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He keeps crosswalks safe

Crossing guard dodges danger to protect school kids

Posted: April 20, 2009 10:31 p.m.
Updated: April 21, 2009 4:55 a.m.

Francis Scaramella, 62, is a city crossing guard near Valencia Valley School.

 
He knows your name, the names of everyone in your family (pets included), where you live, and, for those who live near Valencia Valley School in Valencia, he watches your house.

If you have a child who attends Valencia Valley, chances are you know Francis Scaramella, 62, a city crossing guard who records the names of everyone he meets in a book so that his greetings to those people each day are more personal.

"Francis is our hero," said Cathy McNulty, a teacher's aide at Valencia Valley. "His is the first smile I see in the morning."

Parents, students and school staff echoed McNulty's sentiments.

Scaramella is one of 27 crossing guards in the city of Santa Clarita. He's been a guard near Valencia Valley for seven years.

"I really just enjoy people," Scaramella said on a recent school day while scanning the streets for children and any potential danger.
He said he does more than just escort people safely through the crosswalk. He keeps a watchful eye on the neighborhood, making sure there are no suspicious characters looking to burglarize homes, and he scans for child predators, too.

"I wouldn't let anything happen to any of my kids," Scaramella said.

Like a member of the secret service, he said he'd instinctively throw himself between the danger and the kid if it came down to that.
Scaramella grew up in Reading, Pennsylvania. He left his home there for the San Fernando Valley in 1962, where he took a job with the United States Postal Service.

He served as a letter carrier and supervisor, and in 1975 moved to Santa Clarita to work out the rest of his postal-service career.

"Post-office work is extremely physical," Scaramella said. "I may be kinda like a jack-in-the-box out here, going back and forth across the street, but it's nothing like working for the post office where you're lifting heavy trays, jumping in and out of the truck all day long. When you get home, you're ready to retire for the evening."

In 2000, after 36 years with the postal service, Scaramella retired for good.

But it wasn't long before he took work as a crossing guard, which seemed to be a natural step. Scaramella was used to dealing with people and working outdoors - rain or shine.

He picked up five hours a day, Monday through Friday - the perfect schedule and the perfect job, he said.

Working as a crossing guard has its problems, however. Guards throughout Los Angeles County have reported daily insults, obscenities and rude gestures from motorists.

In the seven years Scaramella has been a crossing guard, he said he's had just two bad days on the job. "Driver altercations," he explained. "But nothing too bad."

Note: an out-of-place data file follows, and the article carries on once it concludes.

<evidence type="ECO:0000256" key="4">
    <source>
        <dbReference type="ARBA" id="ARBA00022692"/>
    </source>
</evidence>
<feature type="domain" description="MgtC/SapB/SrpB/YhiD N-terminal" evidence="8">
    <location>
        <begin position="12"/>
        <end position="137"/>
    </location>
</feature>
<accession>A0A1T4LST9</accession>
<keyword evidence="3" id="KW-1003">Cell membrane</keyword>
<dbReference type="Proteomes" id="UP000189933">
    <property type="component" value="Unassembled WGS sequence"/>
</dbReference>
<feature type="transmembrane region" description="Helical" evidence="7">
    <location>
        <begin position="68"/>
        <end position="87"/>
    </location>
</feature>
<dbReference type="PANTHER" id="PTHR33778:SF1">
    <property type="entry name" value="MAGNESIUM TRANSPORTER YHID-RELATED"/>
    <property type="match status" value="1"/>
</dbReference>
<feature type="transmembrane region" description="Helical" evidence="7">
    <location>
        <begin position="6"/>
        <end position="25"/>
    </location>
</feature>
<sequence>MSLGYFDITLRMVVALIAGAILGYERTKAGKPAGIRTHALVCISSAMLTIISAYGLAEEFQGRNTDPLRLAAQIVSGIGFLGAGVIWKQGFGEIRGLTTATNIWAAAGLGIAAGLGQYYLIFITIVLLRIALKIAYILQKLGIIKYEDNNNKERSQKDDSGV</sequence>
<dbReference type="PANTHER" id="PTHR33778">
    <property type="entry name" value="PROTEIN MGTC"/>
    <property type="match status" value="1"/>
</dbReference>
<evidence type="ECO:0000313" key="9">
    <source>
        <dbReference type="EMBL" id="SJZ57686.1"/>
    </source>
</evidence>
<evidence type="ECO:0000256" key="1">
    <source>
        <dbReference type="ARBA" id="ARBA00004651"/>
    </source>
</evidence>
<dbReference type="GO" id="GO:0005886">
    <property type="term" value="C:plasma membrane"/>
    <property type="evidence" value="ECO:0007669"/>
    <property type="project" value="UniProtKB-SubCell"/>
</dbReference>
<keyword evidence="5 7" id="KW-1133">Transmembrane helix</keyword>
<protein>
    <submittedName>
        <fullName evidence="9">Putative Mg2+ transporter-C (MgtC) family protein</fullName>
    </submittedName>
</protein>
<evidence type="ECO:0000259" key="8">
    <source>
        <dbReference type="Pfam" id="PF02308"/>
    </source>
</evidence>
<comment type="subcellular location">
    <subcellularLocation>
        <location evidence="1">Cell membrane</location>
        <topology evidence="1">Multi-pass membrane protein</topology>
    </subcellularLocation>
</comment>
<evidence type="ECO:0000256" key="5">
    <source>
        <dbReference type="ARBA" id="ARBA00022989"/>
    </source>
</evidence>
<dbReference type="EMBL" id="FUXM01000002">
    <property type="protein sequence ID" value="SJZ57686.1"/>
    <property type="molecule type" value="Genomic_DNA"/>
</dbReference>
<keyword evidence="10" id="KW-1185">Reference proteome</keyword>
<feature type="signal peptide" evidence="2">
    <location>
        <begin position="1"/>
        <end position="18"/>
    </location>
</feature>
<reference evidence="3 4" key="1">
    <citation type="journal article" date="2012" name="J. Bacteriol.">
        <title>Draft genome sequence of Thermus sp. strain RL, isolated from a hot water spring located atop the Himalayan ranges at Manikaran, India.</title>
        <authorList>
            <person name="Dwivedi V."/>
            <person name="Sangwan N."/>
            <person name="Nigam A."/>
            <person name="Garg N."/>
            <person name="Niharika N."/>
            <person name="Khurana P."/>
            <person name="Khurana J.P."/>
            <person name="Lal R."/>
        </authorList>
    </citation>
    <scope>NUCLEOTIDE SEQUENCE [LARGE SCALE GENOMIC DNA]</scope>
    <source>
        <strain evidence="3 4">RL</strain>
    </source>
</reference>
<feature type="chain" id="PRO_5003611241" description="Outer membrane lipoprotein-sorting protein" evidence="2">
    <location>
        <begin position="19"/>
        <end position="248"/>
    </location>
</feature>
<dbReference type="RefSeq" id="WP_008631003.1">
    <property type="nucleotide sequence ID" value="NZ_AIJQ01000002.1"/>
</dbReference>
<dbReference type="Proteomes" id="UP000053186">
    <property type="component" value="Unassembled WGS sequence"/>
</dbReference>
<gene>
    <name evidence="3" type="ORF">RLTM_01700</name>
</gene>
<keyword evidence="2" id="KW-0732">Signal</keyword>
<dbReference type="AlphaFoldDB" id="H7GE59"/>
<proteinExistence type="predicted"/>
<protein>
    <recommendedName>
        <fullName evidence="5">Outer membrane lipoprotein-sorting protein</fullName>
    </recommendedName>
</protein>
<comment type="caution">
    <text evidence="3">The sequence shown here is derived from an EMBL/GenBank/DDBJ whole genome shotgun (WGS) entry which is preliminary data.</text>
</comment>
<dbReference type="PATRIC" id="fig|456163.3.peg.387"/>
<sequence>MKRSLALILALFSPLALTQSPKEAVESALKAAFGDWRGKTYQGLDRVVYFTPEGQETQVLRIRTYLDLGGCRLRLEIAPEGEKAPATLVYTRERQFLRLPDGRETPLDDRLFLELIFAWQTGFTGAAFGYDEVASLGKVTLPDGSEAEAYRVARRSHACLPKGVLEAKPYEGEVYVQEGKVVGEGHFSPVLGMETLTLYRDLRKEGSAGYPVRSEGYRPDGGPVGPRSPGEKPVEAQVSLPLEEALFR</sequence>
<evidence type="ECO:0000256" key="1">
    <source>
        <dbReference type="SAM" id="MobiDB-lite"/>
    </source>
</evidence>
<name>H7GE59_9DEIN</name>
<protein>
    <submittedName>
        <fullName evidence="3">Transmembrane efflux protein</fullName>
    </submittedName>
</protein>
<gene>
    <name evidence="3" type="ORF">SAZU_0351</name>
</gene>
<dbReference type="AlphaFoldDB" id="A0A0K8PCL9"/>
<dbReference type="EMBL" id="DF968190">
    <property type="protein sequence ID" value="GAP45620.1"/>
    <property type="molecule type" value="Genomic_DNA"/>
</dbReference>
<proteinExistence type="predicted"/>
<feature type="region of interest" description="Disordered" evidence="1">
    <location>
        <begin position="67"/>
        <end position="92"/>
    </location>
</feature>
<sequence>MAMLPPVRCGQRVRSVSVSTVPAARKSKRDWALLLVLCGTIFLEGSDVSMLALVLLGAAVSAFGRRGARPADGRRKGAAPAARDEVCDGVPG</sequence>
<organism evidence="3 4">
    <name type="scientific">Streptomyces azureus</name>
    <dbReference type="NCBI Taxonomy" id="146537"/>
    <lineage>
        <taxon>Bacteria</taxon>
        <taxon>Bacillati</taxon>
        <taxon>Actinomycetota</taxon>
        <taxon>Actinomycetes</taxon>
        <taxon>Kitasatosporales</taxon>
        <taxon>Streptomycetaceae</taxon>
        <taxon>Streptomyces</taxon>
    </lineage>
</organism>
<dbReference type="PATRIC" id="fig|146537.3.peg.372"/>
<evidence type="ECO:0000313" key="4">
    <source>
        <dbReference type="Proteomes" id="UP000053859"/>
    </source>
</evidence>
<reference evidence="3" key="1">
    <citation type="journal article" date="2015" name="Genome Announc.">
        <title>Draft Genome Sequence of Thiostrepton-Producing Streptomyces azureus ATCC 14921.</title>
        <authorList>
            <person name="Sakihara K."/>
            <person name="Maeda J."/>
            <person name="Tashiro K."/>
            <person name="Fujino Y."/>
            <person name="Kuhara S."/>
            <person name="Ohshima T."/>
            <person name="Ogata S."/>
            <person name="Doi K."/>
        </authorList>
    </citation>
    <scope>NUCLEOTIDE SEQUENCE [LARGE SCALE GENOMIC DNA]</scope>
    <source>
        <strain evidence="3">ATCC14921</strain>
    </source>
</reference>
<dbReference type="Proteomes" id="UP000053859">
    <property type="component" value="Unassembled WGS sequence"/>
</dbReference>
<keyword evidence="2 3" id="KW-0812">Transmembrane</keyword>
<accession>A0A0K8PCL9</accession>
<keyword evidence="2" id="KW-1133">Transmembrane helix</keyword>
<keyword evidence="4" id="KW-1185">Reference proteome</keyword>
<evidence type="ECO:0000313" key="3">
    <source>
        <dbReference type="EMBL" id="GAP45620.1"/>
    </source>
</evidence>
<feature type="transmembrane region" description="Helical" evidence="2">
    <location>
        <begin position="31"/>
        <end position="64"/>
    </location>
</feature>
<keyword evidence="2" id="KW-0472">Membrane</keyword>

Working as a crossing guard also has its dangers. According to the latest nationwide study conducted by the Census of Fatal Occupational Injuries, 14 crossing guards lost their lives in the line of duty in 2007, and 13 were injured on the job.

Though Scaramella has never been hit, he said he witnesses what he calls "whooshers" speed through his crosswalk at least once a month.

He's also seen a lot of close calls and experienced at least half a dozen himself - some incidents where vehicles have slid to a stop, only inches from his body.

Some crossing guards aren't so lucky. In January of 2007, according to Santa Clarita city records, a motorist struck a crossing guard at the intersection of Decoro Drive and Vista Delgado Drive near Arroyo Seco Junior High. The guard was badly injured.

And not long ago, right down the street from Scaramella's post, a motorist's car tapped a kid's rolling backpack as the student darted across the street with the backpack in tow.

"It can be very dangerous out here," Scaramella said. "But I've never considered quitting the job because of that."

Scaramella's wife, Karen, acknowledged the danger in her husband's line of work.

"I should be worried about his safety," she said. "But I'm just not. He's very alert." Her husband also really enjoys his job. And that makes her happy, she said.

Valencia Valley faculty, students and families are also happy, according to Valencia Valley Principal Tammi Rainville. They're happy to have Scaramella. "If he misses a day, people come in and ask if he's OK."

Nancy Stafford, a Valencia Valley parent, said Scaramella is very loved. "He's part of the family."

Scaramella said he feels the love. Past Valencia Valley students have come back to visit him. School faculty involves him in school activities. He's treated like a celebrity outside of school surroundings.

Asked if he does the work solely for the joy of it, Scaramella said, "No. I need the extra money. The rest," he added, "is a bonus."

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